Grace and Truth Revealed by Testing

This series of devotions from the life of Joseph is featured in our Expressions of Hope newsletter. You can subscribe here, or view the full devotional series here

If you’ve ever hesitated to reunite with an estranged loved one or cross a bridge over troubled waters to a new opportunity, then you can identify with the quandary facing Joseph. Having chosen reconciliation over revenge, Joseph tests the waters before going all in. He still wants to hide his Hebrew and familial identity and test his brothers’ resolve to reconcile. Reconciliation, as we see in Genesis 44:1–45:15, requires vulnerability, humility, repentance—and measures of grace!

As we put ourselves into this most revealing story, remember: it is not brother Joseph, but Christ, our brother, who lavishes one and all with undeserved grace. Still, Joseph is a type of Christ, a foretaste of the Deliverer to come. Note these parallels and stark contrasts:

  • Both Joseph and Jesus, son of Jacob and Son of God respectively, are most beloved by their fathers.
  • Both famously wore coats of royalty, though Jesus’ scarlet robe was placed on him in mockery.
  • Both were renowned for feeding multitudes—Joseph with a seven-year storehouse of grain, Jesus with a few loaves and fish, and as the eternal Bread of Life. 
  • Both were unexpectedly betrayed or sold out—Joseph for 20 pieces of silver, Jesus for 30 pieces.
  • Both were falsely accused and condemned: Joseph to prison, Jesus to the cross.
  • Both had their doom apparently sealed—Joseph, by Midianite slave-traders bound for Egypt; Jesus, by Roman authorities, bound for trial and execution.
  • But both escaped their certain fates and were raised to new life—all to bestow grace on their followers.
  • Both were raised to higher office from which they would judge others by the authority granted them.
  • Both reveal themselves as brother and redeemer, acting in forgiveness and reconciliation.

To fully appropriate grace for ourselves and channel such grace to those who have wronged us, we turn attention away from what others have done to us and realize what he [Jesus, not Joseph] did for us. Joseph—in being tested and making tests—is a model to learn from, but Jesus is our model to lean on

Test #1: Silver in the Sack (Genesis 44:1–17). Joseph remembered/knew his brothers to be self-centered and cruel. To see if they had developed a more God- and other-centered outlook, Joseph designs a simple test. He has his butler reimburse all funds paid, add extra grain and provisions in the brothers’ sacks—and place Joseph’s prized silver cup in Benjamin’s. 

Tada! The trap is set. Joseph wants them to feel angst over events they cannot control or explain.

At some checkpoint, Joseph’s steward, accompanied by guards, again accuses the brothers—the first time of spying, this time of stealing. In panic, they deny all charges; they have no reason to steal from one so generous. When Joseph’s prized cup—the one used for divining God’s will—turns up in Benjamin’s sack, the brothers fear the worse. Grief-stricken, they do the extraordinary. All agree to return and face punishment—with Benjamin—rather than abandon a baby brother—as they had once done to Joseph.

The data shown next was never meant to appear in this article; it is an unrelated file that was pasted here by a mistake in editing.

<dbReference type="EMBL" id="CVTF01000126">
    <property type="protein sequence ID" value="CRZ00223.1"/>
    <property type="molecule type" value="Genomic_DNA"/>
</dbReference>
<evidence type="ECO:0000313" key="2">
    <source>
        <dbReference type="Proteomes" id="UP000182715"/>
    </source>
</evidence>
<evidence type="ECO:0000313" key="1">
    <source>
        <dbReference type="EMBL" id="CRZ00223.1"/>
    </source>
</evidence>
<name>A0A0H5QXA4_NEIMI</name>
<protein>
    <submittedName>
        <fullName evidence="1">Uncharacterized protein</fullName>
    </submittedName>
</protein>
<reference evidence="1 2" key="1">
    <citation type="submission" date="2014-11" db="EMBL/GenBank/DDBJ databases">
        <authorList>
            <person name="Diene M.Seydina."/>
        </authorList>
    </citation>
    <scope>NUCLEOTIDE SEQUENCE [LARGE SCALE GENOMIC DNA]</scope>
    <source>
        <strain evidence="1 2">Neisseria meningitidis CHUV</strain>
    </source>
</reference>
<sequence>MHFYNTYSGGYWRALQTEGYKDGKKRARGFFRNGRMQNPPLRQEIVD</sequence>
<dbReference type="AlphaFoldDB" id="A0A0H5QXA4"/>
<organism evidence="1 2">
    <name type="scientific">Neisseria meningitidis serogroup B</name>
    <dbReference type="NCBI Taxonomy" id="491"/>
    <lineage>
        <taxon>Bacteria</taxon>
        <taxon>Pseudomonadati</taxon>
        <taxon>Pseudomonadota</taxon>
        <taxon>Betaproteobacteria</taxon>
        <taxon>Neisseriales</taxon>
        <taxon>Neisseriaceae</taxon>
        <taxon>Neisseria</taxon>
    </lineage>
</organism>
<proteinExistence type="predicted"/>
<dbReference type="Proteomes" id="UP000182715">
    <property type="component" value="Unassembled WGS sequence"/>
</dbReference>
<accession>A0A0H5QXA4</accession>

The brothers fall prostrate at Joseph’s feet and plead guilty—fulfilling Joseph’s dream (37:5–10). Their heartfelt confession was 20 years in the making. Joseph could now see God tenderizing their hearts.

Test #2: Brother for Brother (44:18–34). After getting the confession he had wanted, Joseph still doesn’t reveal himself. Hmmm …. Why keep up the ruse and threaten to enslave Benjamin?

Still insecure, Joseph has one more test question: Would they be loyal to Truth, no matter the cost? Or to self-interest, manipulating with lies and half-truths? 

To find out, Joseph places Benjamin in a situation like the one he himself had suffered 20 years earlier. Now Joseph wonders: Will they stick with Benjamin and the truth of their complicity and Joseph’s prominence? Or will they lie to Jacob—making up stories of another son “lost” to the family?

Passing the test reveals grace and truth (45:1–15). The brothers, led by Judah, see God’s hand in their lives and agree to stay behind for their baby bro. Realizing they had matured, Joseph is overwhelmed with tears of relief and joy. Such selfless virtues have also been cultivated in Joseph. So now he “comes out” to his brothers.

Disavowing his game of Gotcha!, Joseph comes full circle. This time, Joseph’s identity and God’s grace are displayed in truth, as he takes the cover off the game he’s been playing. 

He greets their guilt with grace, their fear with love, their anxiety with hugs and tears. “I am your brother Joseph, the one you sold into Egypt! And now, do not be grieved or angry with yourselves for selling me here, because it was to save lives that God sent me ahead of you.” Our God reigns.

As with Joseph, perhaps we can understand God’s will best in retrospect. By looking back, perhaps through journaling or blogging, we capture the meaning of crucible moments. Remembering and noticing how God has worked enlightens the path forward.

Dietrich Gruen

Dietrich Gruen writes staff spotlights and devotionals for JAARS. He currently lives in Madison, WI, where he is a freelance writer and benevolence fund coordinator for a church serving those displaced and impoverished by COVID-19.